Back in 2006, one of the world's most reputable bed makers, Hästens out of Sweden, launched the Vividus, a bed that took 160 hours to build and came with an astonishing price tag of $112,900. Created to improve on the company's already exceptional mattresses, some of which have lasted more than 100 years, it's now being updated a decade of research and work later. The new Vividus takes 320 hours to make and will set you back $149,000, reports Bloomberg. The bed consists of a wooden frame made of slow-growth northern Swedish pine; a box spring of pure steel springs with layers of cotton, wool batting, and horsehair; and a mattress pad that has its own layers of cotton, wool, and horsehair, each hair braided by hand and then unwound to maximize bounce. Why horsehair? Its strands are hollow, so it naturally wicks away moisture.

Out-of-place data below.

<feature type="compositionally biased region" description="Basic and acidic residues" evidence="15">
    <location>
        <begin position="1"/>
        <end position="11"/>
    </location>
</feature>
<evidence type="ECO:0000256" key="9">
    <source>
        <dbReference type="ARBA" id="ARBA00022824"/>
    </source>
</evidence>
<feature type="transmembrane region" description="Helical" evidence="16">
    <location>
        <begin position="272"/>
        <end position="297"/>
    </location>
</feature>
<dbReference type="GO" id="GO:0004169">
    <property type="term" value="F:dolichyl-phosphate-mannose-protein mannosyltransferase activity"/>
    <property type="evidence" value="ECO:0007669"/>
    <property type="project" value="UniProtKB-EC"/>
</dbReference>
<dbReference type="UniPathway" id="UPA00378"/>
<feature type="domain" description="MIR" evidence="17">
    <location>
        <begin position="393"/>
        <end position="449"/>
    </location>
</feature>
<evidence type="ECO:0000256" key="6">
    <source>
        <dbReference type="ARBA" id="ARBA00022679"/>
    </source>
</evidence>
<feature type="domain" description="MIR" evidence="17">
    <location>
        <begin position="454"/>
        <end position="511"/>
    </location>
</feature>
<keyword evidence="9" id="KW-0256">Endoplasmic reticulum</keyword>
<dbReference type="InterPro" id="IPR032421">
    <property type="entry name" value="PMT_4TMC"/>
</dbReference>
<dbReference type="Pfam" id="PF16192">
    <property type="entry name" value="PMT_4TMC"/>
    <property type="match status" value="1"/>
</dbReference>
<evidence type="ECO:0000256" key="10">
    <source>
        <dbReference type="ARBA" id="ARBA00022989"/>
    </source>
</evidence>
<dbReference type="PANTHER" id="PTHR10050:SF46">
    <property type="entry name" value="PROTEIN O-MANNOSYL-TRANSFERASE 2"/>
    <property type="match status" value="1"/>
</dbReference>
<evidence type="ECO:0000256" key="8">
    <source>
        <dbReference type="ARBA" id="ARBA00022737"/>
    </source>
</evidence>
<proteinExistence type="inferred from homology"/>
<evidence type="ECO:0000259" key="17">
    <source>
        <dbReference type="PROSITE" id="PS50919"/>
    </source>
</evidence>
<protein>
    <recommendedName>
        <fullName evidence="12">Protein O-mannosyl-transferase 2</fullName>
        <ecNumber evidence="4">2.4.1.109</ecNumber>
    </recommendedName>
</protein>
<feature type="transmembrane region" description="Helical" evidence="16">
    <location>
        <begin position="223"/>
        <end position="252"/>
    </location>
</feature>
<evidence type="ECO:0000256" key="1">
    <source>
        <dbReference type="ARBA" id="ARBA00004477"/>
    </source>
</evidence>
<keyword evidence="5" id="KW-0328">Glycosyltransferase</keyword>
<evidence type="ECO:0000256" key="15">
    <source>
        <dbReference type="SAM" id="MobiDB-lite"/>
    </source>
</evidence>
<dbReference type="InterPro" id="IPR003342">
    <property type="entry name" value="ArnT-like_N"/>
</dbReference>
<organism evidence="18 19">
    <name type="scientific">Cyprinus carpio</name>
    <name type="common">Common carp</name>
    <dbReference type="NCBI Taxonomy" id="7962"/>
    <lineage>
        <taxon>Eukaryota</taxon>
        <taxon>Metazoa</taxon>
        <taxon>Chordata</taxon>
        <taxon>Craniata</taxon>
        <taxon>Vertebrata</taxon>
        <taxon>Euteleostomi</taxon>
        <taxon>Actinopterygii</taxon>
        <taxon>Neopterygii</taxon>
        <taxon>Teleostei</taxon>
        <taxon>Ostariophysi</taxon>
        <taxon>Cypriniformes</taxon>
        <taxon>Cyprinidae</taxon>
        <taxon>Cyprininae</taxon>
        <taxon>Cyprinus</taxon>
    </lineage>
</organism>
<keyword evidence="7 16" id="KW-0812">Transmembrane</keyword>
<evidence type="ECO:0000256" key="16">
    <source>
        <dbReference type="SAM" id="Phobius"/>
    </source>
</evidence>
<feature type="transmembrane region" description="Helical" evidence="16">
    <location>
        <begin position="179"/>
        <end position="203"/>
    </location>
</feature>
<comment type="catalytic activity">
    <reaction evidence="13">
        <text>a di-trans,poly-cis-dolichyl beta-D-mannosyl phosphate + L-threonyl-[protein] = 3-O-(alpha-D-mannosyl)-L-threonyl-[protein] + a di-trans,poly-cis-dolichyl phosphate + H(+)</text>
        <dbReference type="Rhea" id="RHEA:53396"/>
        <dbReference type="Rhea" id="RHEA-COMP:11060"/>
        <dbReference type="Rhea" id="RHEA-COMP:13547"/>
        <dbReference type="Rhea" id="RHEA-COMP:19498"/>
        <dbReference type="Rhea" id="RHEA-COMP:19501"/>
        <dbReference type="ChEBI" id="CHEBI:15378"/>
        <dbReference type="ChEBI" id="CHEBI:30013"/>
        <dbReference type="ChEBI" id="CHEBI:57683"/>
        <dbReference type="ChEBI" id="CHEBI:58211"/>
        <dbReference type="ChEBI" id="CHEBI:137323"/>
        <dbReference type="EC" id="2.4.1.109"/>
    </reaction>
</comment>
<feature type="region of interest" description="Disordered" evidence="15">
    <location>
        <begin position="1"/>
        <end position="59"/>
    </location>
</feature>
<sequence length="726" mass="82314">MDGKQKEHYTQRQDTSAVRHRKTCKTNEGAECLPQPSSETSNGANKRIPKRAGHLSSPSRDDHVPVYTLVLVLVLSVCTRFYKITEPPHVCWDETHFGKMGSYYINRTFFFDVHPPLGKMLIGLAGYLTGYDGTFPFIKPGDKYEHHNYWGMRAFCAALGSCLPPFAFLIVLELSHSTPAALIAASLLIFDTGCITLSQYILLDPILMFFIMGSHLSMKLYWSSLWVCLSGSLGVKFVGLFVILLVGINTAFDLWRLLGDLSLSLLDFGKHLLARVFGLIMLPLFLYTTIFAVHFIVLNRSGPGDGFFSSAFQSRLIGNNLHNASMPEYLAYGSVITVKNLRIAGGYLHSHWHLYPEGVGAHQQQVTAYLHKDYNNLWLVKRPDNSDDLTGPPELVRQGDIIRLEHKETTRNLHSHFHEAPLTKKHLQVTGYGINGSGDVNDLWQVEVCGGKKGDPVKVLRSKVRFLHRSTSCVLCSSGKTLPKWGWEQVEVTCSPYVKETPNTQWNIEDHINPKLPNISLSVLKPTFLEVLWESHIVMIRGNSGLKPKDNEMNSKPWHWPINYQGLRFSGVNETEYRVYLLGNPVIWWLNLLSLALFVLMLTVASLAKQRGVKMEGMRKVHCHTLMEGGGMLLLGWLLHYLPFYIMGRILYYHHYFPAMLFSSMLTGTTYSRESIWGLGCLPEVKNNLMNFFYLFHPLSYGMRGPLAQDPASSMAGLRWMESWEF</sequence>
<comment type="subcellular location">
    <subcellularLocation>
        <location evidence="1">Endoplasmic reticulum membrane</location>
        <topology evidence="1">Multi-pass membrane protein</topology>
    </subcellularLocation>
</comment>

Whether one of the world's most expensive beds is also the best is, of course, arguable, but the Bloomberg writer who tried one out writes, "I'm spoiled forever." (He justifies the cost by looking at the investment over decades.) The Mashable reporter who tried four of the world's priciest similarly concludes, "I'm not sure what it says about me that the most expensive bed was my favorite, but it was. It was a sinfully accurate combination of firm and soft." Meanwhile, Hästens' fifth-generation owner, Jan Ryde, declares the bed to be his company's best and says his his first night in the new model "was like rediscovering sleep," per Gotham Magazine. The Ty Warner Penthouse at the Four Seasons Hotel New York boasts a Hästens, but it'll cost you $50,000 for the night. (Whatever the cost of your bed, you probably need to wash your sheets right now.)